By Private Dwelling Type
By Housing Affordability
By Housing Adequacy
By Housing Suitability
By Social Housing
Private Dwelling Type
According to the 2011 Census, there were 193,105 occupied private dwellings in Simcoe Muskoka. The majority of those private dwellings (76%) were single-detached houses. In Simcoe Muskoka and the province, the average number of persons living in a private dwelling was 2.6.
In Simcoe Muskoka, the majority of “other” dwellings were apartments in a building fewer than five storeys (38% of “other” dwellings), which was consistent with the province (37% of “other” dwellings).
According to the 2011 National Household Survey (NHS), the average value of private dwellings in Simcoe County was $313,079 and the average value of private dwellings in the District of Muskoka was $334,863. Meanwhile, the average value of private dwellings in Ontario was $367,428 in 2011.
People who lack access to acceptable housing are more likely than those with adequate housing to experience physical and mental health problems and may not have adequate funds available for other necessities such as food, clothing and transportation. In 2014, a family of four receiving Ontario Works (see Household Food Insecurity) would have to spend 93% (Simcoe) and 86% (Muskoka) of their monthly after-tax income on food and rent alone. In comparison, a middle income family of four (not receiving Ontario Works) would need to spend 28% (Simcoe) and 26% (Muskoka) of their monthly after-tax income on food and rent combined.
Residents of Simcoe County and District of Muskoka receiving social assistance, pension income or a minimum wage would also need to use the majority of their income to cover basic food and housing costs. For example, when income from one full-time minimum wage job is the income source for a family of four, 73% (Simcoe) and 68% (Muskoka) of the family’s monthly after-tax income would be needed to pay for food and rent.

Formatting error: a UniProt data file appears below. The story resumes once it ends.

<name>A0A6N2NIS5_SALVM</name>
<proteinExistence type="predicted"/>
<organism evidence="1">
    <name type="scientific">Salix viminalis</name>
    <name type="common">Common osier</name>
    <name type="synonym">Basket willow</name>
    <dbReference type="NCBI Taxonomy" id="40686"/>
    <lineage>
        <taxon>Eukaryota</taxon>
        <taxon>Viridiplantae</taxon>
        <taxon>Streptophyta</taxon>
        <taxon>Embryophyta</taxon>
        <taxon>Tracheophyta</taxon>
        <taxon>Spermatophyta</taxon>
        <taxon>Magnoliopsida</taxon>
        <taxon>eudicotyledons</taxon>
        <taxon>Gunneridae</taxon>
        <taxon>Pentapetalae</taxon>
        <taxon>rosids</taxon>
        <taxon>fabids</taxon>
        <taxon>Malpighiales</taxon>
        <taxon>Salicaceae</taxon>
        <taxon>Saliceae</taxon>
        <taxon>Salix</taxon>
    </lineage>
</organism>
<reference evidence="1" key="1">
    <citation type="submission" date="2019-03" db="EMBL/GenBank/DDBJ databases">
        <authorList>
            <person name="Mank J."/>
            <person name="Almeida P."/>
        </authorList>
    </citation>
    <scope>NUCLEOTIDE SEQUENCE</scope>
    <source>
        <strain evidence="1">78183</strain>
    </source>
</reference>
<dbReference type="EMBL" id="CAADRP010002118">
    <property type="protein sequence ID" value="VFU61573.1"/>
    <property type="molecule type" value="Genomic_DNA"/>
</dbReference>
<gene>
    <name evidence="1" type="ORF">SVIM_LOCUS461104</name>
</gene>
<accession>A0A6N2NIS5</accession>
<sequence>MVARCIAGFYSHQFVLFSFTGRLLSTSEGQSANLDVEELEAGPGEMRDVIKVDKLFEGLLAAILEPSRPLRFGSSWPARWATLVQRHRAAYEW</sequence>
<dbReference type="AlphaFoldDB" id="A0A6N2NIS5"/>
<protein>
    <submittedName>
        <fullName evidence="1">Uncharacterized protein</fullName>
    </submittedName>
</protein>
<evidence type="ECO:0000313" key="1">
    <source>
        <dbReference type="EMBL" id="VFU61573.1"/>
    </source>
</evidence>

According to the Canada Mortgage and Housing Corporation (CMHC), affordable housing should cost less than 30% of total before-tax household income. CMHC found that in 2011, renters in Simcoe paid an average of $960 per month on shelter costs (i.e. rent, electricity, heat and municipal services), and 44% (or 12,910) of renters spent more than 30% of their total before-tax household income on shelter costs. Renters in Muskoka paid an average of $891 per month on shelter costs, and 43% (or 1,610) of renters spent more than 30% of their total before-tax household income on shelter costs.
Homeowners in Simcoe County paid an average of $1,245 per month on shelter costs (i.e. mortgage, electricity, heat, water, municipal services, property taxes, condo fees), and 20% (or 25,910) of them spent more than 30% of their total before-tax household income on shelter costs. Homeowners in District of Muskoka paid an average of $1,029 per month on shelter costs, and 17% (or 3,110) of them spent more than 30% of their total before-tax household income on shelter costs.